Understand the Challenges, Demand Appraiser Competence, Combat Bad Appraisals & Report Bad Actors
While announcing the October 2011 existing home sales numbers, NAR Chief Economist Lawrence Yun explained that contract failures continue to hamper a housing recovery. One of the biggest causes for failure in today’s market, he noted, are appraisals coming in below the negotiated price. Sound familiar?
Listen to REALTORS® talk about appraisals lately and you’re likely to hear words like “spoiler” and “deal breaker.” Agents across Arizona are reporting concerns about the competency of the appraisers sent to evaluate properties and the accuracy of the appraisals delivered. So what can be done? We’re glad you asked.
Understand the Challenges
Think it’s hard being a REALTOR® in today’s market? It’s no picnic for appraisers either. “The state of our union is bleak,” said Frank Gregoire, chairman of NAR’s Appraisal Committee, during a session on appraisals at the NAR convention in Anaheim in November. “It’s dismal.”
A brief background: Inflated appraisals contributed to the housing bubble. The Home Valuation Code of Conduct (May 2009) and the Dodd-Frank Act (July 2010), which supplanted HVCC, sought to combat inflated appraisals by erecting a firewall between appraisers and loan originators. As a result, appraisal management companies (AMCs) have proliferated. “We needed a firewall,” notes Julie Friess, SRA, the president of the Coalition of Arizona Appraisers and a Sedona-area appraiser. “But we didn’t need a firewall that was unregulated, unlicensed and untrained. That’s no better than what we had before.”
“An unintended consequence [of the new regulations] is that AMCs (some, not all) tend to award assignments to appraisers who provide services at the lowest fee and in a minimum amount of time,” Gregoire reports. “With very few exceptions, quality doesn’t enter into the equation. As a result, you have an appraiser who is willing to work cheaply and fast, and the appraiser doesn’t, in most cases, have an awful lot of incentive to provide a quality product.”
So the book of business appraisers developed over years of service has been rendered irrelevant. They face increased regulation at the federal level. They are under pressure to perform appraisals for less money in less time. And they also face higher liability and rising certification standards. The result?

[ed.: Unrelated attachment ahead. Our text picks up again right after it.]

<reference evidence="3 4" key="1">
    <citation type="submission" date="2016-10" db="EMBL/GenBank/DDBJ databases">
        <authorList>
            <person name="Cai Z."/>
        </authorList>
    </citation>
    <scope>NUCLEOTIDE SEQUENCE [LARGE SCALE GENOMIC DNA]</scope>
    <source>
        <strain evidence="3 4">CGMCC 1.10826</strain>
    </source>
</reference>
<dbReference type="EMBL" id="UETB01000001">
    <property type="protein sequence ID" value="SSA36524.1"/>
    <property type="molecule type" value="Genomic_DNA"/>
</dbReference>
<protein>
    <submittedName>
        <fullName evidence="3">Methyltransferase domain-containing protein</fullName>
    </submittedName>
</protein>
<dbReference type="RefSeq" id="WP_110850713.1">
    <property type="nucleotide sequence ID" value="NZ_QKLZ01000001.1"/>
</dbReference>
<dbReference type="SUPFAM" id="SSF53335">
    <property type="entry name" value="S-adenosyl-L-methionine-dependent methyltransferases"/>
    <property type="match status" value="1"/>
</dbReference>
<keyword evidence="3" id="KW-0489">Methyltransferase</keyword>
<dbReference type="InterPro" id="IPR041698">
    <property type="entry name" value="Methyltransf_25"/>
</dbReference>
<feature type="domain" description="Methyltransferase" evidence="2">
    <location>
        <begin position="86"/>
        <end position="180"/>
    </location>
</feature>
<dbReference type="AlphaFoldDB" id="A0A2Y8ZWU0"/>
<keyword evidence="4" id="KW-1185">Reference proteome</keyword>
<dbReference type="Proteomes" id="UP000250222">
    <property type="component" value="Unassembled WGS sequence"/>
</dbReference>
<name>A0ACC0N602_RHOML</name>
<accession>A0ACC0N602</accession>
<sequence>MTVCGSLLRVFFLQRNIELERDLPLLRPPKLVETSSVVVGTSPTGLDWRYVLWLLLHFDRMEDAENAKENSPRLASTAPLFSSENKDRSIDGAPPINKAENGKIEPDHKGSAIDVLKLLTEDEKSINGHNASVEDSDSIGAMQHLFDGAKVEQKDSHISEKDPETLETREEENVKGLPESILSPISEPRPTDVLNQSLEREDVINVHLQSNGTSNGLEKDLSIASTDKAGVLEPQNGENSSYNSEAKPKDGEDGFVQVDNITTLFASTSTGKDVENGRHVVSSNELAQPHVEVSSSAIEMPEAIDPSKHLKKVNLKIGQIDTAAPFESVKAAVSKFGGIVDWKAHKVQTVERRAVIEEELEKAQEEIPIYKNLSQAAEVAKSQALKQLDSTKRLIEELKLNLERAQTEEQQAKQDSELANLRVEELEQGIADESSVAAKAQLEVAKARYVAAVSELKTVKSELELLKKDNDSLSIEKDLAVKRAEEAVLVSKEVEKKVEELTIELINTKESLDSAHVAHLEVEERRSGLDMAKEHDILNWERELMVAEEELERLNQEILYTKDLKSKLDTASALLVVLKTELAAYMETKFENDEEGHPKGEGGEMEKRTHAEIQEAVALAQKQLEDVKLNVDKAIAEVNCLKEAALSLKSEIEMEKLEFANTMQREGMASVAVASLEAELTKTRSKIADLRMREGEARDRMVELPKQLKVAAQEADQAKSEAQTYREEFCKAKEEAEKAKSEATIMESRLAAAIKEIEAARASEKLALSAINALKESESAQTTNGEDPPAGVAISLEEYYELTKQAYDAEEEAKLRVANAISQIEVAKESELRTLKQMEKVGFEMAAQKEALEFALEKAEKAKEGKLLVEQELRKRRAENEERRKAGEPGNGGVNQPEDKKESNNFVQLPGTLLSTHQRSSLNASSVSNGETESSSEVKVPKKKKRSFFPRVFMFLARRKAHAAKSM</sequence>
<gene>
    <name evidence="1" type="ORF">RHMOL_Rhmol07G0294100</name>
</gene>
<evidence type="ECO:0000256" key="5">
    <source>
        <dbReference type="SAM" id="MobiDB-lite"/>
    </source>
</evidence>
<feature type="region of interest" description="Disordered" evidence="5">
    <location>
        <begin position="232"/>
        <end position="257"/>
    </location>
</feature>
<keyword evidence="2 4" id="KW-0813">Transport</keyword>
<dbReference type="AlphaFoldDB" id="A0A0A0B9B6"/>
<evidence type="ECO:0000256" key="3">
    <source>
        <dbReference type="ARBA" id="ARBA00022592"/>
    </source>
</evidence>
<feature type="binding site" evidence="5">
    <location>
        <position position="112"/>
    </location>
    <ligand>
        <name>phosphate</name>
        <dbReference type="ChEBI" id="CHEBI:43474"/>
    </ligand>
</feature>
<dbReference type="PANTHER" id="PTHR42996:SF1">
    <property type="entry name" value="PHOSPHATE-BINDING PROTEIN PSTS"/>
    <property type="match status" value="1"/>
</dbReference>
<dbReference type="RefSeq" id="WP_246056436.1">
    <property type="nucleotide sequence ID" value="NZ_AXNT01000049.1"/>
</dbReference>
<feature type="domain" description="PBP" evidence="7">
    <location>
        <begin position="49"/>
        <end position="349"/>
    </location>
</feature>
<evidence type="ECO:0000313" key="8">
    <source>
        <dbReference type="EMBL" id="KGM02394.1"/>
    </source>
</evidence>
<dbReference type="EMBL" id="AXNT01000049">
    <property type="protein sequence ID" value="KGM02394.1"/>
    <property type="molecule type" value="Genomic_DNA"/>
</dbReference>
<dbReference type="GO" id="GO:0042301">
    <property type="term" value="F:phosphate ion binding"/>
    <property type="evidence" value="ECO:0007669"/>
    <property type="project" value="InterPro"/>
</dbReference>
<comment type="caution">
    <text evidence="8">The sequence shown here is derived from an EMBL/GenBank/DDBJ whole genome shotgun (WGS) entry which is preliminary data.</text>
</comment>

“We see a huge drop in appraisers staying in the appraisal industry,” reports Friess. “This has become a real concern. Young appraisers are not joining the industry, and we are aging quickly.”
But don’t give up hope, REALTORS®! “Just like there are good agents and bad agents, there are good AMCs and good appraisers out there,” Friess says. “It’s always the negative ones that make everyone else look bad while the others are trying to do good things and working hard.”
Demand Appraiser Competence
Your first goal should be to increase the likelihood of having a geographically competent appraiser evaluate the property in question. In the appraisal session in Anaheim, Anna Ruotolo with RPM Mortgage, a privately held mortgage bank in Walnut Creek, CA, advised: “Do not let an appraiser go out to your property without speaking to them first.” HVCC and Dodd-Frank have created some confusion in the market about what communications are allowed between agents and appraisers. Ruotolo asserts that as long as you are not being coercive or intimidating, you can talk to the appraiser about anything.
Here are five questions Ruotolo encourages agents to ask:
- How far is their office from the subject property?
- Do they have MLS data?
- Are they familiar with the area?
- How frequently are they in the subject market area?
- When was the last time they were in the subject’s area?
“I have people ask me these types of questions all the time, and I don’t have a problem answering,” agrees Friess. Look at the totality of the answers before deciding how to proceed. Just because an appraiser’s office is more than 15 miles from the property does not mean they do not have geographic competence. “Competence is not about proximity,” notes Gregoire. “Competence is determined by knowledge of that market and property type.”
Friess related the story of an appraiser who got out of his car at a home in Clarkdale and said to the agent, ‘Wow, it’s really beautiful up here. I’ve never been here before.’ Clearly, that’s not supposed to happen. “Here in Sedona, I get blast emails from management companies about properties in Snowflake,” says Friess. “I’ve never even been there! I shouldn’t be offered appraisals in that area.”
“If you can show that the appraisers do not have geographic competence, you can deny them access,” insists Ruotolo. “A listing or selling agent can deny access. It’s your right and obligation.”
Combat Bad Appraisals
Ruotolo advises that you prepare three items before the appraisal occurs: